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Increased Measures: COVID-19 illness, deaths reach county long-term care facilities

November 25, 2020 Digital Media Exclusive

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State Department of Health data show as of Nov. 17 that 54 of 55 residents of Quality Life Services — Sarver have tested positive for COVID-19. Nine deaths have been reported.

In the past two weeks, nine residents at Quality Life Services — Sarver have died due to COVID-19.

Although the Winfield Township long-term care facility remained largely spared from the virus during the spring and summer, data from the state Department of Health shows nearly every resident — 54 of 55 residents as of Nov. 17 — has tested positive for the virus.

Chief operating officer David McGuire said nine residents at the facility died due to the virus, a marked increase from Nov. 10, when the Department of Health reported no deaths at the facility.

At present, two residents and three staff members still have the illness, McGuire said, noting the facility considers somebody to be recovered when they have no symptoms — including not having a fever without having taken medication within 24 hours — 10 or more days after being diagnosed.

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The company has a slightly different number of residents than the department's data, indicating 48 residents — three fewer than the department's figure after factoring in resident deaths — on its COVID-19 dashboard.

At Quality Life Services — Chicora, in Donegal Township, 15 of 86 residents currently have COVID-19, as do three staff members. McGuire said residents there have died due to the virus, but did not state an exact figure. The Department of Health has not reported data for that facility.

He added the Butler-based group of long-term care facilities, which operates 10 such locations in the state, has taken a number of precautions to slow the spread of the disease within its system.

“We're following all the guidelines given to us by (the Centers for Medicaid & Medicare Services) and the Department of Health,” he said. “We're screening our employees on a daily basis, but the issue there is, when you're asymptomatic, it's a challenge to catch.”

Within the facilities, once somebody is diagnosed, three color-coded “zones” are established. In both the yellow and red zones, full personal protective equipment is worn, and precautions are still taken in green zones.

“I just opened up some green units in Sarver,” McGuire said. “Those are the people who have been positive, there's no more symptoms, and they're back on in a green unit.”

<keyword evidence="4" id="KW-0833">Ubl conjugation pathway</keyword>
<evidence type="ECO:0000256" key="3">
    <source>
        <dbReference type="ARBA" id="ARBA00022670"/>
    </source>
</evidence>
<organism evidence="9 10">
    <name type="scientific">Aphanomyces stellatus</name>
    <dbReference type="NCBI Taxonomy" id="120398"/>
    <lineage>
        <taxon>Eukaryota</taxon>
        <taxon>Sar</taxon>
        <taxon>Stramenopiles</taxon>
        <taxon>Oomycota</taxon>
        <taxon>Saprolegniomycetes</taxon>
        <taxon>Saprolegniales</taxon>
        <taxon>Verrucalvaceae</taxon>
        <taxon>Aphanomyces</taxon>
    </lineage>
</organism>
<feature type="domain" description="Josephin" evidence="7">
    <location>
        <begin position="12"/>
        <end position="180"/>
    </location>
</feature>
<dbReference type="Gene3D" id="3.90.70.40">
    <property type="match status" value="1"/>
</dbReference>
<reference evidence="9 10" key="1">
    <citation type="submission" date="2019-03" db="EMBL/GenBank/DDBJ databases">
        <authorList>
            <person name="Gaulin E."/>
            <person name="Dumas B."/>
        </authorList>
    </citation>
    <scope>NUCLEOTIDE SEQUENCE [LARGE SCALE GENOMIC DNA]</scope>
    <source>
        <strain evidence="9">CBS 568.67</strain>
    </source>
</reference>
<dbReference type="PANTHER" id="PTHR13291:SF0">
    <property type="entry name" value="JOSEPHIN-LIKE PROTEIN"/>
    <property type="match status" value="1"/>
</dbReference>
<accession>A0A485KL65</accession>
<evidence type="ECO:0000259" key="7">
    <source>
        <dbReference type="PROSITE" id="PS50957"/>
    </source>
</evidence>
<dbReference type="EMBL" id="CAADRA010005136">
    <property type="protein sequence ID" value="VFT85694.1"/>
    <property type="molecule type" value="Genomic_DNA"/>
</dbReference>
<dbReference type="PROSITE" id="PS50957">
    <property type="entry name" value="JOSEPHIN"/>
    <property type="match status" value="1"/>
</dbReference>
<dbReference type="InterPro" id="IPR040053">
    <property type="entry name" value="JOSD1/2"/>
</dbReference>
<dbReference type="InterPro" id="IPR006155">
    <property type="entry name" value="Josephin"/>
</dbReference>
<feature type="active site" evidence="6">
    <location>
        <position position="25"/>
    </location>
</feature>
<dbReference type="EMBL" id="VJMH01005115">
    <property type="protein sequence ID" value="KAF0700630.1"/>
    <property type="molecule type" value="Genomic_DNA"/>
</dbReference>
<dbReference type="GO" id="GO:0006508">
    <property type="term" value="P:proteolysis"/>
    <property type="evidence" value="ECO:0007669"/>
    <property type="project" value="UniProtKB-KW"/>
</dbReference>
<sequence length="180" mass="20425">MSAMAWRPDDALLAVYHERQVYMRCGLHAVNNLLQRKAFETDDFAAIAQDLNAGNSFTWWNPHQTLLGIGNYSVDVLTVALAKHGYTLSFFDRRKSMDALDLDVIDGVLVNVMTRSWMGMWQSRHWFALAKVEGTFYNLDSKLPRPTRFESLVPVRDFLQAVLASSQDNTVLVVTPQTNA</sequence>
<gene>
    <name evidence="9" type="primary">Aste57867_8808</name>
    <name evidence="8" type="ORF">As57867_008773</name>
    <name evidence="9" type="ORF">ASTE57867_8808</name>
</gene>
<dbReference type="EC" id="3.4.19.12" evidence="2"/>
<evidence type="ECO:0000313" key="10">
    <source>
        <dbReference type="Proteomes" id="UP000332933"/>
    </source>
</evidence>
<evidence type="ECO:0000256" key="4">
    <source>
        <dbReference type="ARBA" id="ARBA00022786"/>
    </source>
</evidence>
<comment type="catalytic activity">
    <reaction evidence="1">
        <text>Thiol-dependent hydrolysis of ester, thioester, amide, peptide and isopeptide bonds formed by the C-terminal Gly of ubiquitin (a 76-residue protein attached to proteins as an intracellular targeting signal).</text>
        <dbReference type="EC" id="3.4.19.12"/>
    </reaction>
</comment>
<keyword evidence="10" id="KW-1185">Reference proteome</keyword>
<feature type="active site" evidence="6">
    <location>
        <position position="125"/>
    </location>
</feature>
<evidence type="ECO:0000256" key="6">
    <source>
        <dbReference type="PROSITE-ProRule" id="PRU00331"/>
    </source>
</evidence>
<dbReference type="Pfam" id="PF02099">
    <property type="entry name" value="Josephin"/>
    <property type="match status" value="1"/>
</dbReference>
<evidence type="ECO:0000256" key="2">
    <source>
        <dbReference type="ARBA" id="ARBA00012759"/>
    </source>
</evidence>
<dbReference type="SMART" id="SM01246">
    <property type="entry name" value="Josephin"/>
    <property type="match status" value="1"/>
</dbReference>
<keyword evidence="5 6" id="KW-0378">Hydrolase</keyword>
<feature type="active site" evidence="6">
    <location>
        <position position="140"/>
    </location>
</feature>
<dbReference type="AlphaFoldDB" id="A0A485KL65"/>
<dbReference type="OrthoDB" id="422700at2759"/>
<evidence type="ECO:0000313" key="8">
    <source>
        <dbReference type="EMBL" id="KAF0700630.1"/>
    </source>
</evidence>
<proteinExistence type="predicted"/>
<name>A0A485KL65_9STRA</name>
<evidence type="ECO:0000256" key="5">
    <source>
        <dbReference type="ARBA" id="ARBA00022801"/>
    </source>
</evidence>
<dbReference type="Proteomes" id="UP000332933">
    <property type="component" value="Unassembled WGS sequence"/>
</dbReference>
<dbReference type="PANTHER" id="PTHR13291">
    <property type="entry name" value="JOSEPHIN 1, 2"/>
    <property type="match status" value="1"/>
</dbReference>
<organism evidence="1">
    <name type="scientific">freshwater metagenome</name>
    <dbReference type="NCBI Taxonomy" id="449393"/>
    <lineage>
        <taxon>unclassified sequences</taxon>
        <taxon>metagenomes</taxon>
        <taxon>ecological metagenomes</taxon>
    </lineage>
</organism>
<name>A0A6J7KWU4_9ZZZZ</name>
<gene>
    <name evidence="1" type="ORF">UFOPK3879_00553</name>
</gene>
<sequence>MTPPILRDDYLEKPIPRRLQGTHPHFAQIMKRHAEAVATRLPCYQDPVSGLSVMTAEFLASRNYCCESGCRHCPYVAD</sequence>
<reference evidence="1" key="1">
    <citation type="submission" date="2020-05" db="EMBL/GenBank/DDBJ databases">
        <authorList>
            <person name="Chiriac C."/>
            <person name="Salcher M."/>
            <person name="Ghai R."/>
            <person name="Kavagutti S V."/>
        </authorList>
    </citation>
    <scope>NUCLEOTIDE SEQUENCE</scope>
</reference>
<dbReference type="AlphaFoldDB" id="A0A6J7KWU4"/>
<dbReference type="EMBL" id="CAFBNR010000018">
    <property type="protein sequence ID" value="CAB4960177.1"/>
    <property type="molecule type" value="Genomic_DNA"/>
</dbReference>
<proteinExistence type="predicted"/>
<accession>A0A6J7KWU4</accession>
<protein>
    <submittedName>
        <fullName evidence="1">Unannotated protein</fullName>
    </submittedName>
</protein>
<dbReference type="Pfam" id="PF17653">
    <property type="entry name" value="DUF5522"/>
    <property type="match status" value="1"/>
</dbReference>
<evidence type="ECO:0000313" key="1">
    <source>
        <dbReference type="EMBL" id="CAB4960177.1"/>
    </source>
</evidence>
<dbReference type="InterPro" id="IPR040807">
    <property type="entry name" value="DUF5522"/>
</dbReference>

Quality Life Services has also curtailed in-person visits with residents in Winfield, instead offering video visits. A Nov. 13 letter to residents and family members noted the facility only had capacity to perform one 30-minute video visit each week for each resident.

“We are trying to increase that. Now that we have some green zones and the red zone has significantly decreased, we will be doing virtual visits Thanksgiving Day and going forward,” he said. “We're scheduling the virtual visits, as many as we possibly can.”

To supplant staff members unable to perform their duties, Quality Life Services called upon the National Guard for help.

“When we had Sarver's outbreak, for example, through our partnership with the (regional Health Care Consortium), we met with the medical director for the National Guard in this area,” McGuire said. “He came through, evaluated what's going on and because we had a good number of employees who tested positive right in the beginning, they sent some staff.”

From Nov. 10 through Nov. 17, National Guard medics and general purpose workers provided assistance to the facility.

“The medics can't be (certified nursing assistants), but they can do a lot of things,” McGuire said. “An extra pair of hands is very helpful during those times.”

Other facilities

With cases resurging nationwide, Butler County long-term care facilities have also seen higher numbers of cases.

At 22 facilities regulated by the Department of Health and the Department of Human Services, 341 residents and 63 employees have been diagnosed with the illness. Of those, 25 have died.

The Butler VA Health Care System, which is not regulated by either state agency, has reported 147 total cases among veterans and employees, with 36 active cases among veterans and two among employees, according to the U.S. Department of Veterans Affairs. Six people have died of COVID-19 at the Butler VA, although the department did not indicate how many were Abie Abraham VA Clinic residents.

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Alex J. Weidenhof

Alex J. Weidenhof